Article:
$ ( P) $ $ dX \cdot dY = d( XY) - X _ {-} dY - Y _ {-} dX $, where $ X _ {-} $ and $ Y _ {-} $ are the left-continuous versions of $ X $ and $ Y $.

It then turns out that

$$ ( dX \cdot dY) ( s, t] = \mathop{\rm l}.i.p. _ {| \Delta | \rightarrow 0 } \sum _ { i= } 1 ^ { n } ( X _ {t _ {i} } - X _ {t _ {i-} 1 } )( Y _ {t _ {i} } - Y _ {t _ {i-} 1 } ), $$

where $ \Delta = ( s= t _ {0} < t _ {1} < \dots < t _ {n} = t) $ is an arbitrary decomposition of the interval $ ( s, t] $, l.i.p. is the limit in probability, and $ | \Delta | = \max | t _ {i} - t _ {i-} 1 | $.

In stochastic analysis, the principle of "differentiation" of random functions, or Itô formula, is of importance: If $ X ^ {1} \dots X ^ {n} \in S $ and the function $ f = f( x _ {1} \dots x _ {n} ) \in C ^ {2} $, then

$$ Y = f( X ^ {1} \dots X ^ {n} ) \in S , $$

and

$$ \tag{1 } df( X ^ {1} \dots X ^ {n} ) = \sum _ { i= } 1 ^ { n } \partial _ {i} f \cdot dX ^ {i} + \frac{1}{2} \sum _ { i,j= } 1 ^ { n } \partial _ {i} \partial _ {j} f \cdot dX ^ {i} dX ^ {j} , $$

where $ \partial _ {i} $ is the partial derivative with respect to the $ i $- th coordinate. In particular, it can be inferred from (1) that if $ X \in S $, then

$$ \tag{2 } f( X _ {t} ) = f( X _ {0} ) + \int\limits _ { 0 } ^ { t } f ^ { \prime } ( X _ {s - } ) dX _ {s} + $$

$$ + \frac{1}{2} \int\limits _ { 0 } ^ { t } f ^ { \prime\prime } ( X _ {s - } ) \ d\langle X\rangle ^ {c} + \sum _ {0< s\leq t } [ f( X _ {s} ) - f( X _ {s - } ) - f ^ { \prime } ( X _ {s - } ) \Delta X _ {s} ] , $$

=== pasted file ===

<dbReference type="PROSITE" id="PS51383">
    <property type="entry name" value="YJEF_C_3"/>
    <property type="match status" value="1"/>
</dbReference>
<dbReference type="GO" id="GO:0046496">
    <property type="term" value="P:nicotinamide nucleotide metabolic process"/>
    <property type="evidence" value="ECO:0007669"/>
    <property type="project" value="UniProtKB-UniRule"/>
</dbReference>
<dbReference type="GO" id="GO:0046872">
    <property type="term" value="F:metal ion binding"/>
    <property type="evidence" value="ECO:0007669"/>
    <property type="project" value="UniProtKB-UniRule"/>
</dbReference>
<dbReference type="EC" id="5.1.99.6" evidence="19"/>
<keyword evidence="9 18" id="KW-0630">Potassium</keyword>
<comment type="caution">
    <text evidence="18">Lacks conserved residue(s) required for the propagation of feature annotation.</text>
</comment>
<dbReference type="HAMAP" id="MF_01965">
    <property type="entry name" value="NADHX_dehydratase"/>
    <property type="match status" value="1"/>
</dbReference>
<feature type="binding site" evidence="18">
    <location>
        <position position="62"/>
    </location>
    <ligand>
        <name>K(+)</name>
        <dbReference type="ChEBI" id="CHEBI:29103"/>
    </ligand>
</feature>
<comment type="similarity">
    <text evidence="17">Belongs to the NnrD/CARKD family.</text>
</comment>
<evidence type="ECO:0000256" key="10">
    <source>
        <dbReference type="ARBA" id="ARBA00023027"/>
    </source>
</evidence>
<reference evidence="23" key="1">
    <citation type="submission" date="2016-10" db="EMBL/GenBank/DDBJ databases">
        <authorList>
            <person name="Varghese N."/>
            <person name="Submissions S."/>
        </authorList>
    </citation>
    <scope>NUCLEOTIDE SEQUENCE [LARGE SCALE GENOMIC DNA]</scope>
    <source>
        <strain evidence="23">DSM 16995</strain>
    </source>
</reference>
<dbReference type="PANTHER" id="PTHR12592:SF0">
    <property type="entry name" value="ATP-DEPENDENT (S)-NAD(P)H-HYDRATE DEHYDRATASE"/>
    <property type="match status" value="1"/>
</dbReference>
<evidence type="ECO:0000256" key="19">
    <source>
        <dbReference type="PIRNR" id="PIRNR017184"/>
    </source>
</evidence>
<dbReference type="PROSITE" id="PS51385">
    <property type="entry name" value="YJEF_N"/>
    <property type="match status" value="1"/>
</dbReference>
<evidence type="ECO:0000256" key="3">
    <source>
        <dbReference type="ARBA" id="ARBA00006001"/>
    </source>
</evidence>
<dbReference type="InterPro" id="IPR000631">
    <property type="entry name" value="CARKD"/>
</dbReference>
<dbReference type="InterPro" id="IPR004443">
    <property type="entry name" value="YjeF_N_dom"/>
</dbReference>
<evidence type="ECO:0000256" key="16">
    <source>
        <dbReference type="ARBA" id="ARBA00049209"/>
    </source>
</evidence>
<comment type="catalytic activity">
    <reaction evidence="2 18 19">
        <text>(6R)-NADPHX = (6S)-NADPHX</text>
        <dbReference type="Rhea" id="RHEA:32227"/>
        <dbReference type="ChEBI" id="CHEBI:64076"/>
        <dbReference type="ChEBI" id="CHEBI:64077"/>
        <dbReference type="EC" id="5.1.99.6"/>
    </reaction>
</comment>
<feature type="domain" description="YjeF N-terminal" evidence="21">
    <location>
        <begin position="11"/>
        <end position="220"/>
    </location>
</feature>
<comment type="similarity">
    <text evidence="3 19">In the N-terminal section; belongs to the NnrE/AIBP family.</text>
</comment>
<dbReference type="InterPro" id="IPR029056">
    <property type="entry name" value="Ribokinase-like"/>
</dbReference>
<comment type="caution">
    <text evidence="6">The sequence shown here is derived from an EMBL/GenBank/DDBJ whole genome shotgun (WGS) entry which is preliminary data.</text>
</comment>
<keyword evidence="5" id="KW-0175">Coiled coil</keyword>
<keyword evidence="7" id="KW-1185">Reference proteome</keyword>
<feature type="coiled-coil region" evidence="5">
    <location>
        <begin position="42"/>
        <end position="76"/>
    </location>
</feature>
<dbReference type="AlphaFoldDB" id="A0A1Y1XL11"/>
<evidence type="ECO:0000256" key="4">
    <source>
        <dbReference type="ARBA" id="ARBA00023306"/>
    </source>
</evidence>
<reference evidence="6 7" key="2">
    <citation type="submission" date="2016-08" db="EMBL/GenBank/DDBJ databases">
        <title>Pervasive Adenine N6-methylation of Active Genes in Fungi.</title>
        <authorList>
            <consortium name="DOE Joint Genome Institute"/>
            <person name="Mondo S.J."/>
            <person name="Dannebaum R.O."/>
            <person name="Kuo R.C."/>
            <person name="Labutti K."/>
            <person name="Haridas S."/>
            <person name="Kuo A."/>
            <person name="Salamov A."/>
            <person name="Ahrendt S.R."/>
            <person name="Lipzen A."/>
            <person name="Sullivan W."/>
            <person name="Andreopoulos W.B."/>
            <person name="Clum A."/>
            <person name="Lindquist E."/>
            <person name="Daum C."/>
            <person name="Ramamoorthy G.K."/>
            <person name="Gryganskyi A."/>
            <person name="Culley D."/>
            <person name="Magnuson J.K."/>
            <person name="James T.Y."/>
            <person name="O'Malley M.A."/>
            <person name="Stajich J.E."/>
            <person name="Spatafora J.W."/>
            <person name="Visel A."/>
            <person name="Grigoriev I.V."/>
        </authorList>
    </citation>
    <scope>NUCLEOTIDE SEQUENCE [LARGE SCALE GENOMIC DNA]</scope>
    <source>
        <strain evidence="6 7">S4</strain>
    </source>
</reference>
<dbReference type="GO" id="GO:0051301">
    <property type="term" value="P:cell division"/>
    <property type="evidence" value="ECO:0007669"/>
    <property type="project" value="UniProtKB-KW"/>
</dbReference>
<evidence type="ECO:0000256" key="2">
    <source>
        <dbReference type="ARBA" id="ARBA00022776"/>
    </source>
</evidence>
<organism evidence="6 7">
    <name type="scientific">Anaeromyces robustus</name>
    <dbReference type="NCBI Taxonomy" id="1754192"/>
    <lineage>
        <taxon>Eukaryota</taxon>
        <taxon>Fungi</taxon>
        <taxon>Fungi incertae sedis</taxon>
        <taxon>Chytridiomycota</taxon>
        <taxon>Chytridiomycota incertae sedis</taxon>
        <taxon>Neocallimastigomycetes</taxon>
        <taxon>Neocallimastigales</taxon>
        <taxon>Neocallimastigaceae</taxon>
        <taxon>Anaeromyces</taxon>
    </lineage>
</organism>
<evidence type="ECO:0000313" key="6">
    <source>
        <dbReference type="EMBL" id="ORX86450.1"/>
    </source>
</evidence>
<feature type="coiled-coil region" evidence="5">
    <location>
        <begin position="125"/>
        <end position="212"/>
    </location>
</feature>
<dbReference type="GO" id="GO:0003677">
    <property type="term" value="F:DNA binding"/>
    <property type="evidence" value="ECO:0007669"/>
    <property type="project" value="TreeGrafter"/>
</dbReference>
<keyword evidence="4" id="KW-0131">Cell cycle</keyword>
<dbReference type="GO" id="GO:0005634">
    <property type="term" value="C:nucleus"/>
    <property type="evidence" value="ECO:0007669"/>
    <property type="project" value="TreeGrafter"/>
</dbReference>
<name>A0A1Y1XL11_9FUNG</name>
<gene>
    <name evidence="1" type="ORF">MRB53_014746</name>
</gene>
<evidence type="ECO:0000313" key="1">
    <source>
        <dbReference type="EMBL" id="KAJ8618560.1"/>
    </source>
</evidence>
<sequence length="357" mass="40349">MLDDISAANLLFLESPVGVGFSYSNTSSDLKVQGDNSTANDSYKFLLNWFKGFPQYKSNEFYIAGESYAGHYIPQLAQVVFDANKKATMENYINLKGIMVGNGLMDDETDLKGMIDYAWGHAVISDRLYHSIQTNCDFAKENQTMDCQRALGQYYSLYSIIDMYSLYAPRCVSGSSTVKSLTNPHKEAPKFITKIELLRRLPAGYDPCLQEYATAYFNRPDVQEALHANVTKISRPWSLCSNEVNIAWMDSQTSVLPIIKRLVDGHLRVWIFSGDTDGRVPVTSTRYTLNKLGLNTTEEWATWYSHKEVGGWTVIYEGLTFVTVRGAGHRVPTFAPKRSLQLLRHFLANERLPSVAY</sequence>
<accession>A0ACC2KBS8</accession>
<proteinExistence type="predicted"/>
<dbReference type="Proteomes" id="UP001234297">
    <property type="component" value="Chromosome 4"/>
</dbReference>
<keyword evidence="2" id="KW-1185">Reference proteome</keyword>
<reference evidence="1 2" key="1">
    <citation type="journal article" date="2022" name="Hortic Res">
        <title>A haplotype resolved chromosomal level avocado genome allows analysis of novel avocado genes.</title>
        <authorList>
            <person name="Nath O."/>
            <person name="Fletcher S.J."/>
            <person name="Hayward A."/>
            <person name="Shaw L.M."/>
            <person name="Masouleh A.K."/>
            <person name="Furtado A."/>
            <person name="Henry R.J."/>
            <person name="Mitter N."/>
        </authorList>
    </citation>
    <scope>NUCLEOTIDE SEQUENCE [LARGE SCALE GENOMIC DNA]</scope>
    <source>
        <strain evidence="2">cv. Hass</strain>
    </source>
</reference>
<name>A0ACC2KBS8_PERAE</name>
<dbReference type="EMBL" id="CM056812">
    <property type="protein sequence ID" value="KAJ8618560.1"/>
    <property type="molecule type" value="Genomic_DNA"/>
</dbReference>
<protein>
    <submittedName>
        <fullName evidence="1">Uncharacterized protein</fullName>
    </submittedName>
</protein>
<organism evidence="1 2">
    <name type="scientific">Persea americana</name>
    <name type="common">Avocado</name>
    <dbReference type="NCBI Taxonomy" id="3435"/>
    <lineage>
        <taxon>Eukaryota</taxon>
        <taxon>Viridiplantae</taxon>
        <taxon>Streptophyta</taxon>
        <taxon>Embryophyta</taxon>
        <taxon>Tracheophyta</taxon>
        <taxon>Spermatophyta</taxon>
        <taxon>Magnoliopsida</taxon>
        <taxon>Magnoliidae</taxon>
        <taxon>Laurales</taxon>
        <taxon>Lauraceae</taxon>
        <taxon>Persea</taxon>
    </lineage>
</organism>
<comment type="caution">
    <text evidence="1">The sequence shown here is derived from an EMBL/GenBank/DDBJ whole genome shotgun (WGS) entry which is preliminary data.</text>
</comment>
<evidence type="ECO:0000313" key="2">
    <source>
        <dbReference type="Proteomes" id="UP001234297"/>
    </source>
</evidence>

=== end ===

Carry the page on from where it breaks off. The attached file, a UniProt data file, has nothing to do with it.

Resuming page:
where $ X ^ {c} $ is the continuous martingale part of $ X $, $ \Delta X _ {s} = X _ {s} - X _ {s - } $.

Formula (2) can be given the following form:

$$ f( X _ {t} ) = f( X _ {0} ) + \int\limits _ { 0 } ^ { t } f ^ { \prime } ( X _ {s - } ) dX _ {s} + \frac{1}{2} \int\limits _ { 0 } ^ { t } f ^ { \prime\prime } ( X _ {s - } ) d[ X, X] _ {s} + $$

$$ + \sum _ { 0< } s\leq t \left [ f( X _ {s)} - f ( X _ {s - } ) - f ^ { \prime } ( X _ {s - } ) \Delta X _ {s} - \frac{1}{2} f ^ { \prime\prime } ( X _ {s - } ) ( \Delta X _ {s} ) ^ {2} \right ] , $$

where $ [ X, X] $ is the quadratic variation of $ X $.

References

[1] K. Itô, S. Watanabe, "Introduction to stochastic differential equations" K. Itô (ed.) , Proc. Int. Symp. Stochastic Differential Equations Kyoto, 1976 , Wiley (1978) pp. I-XXX
[2] I.I. Gikhman, A.V. Skorokhod, "Stochastic differential equations and their applications" , Kiev (1982) (In Russian)

Comments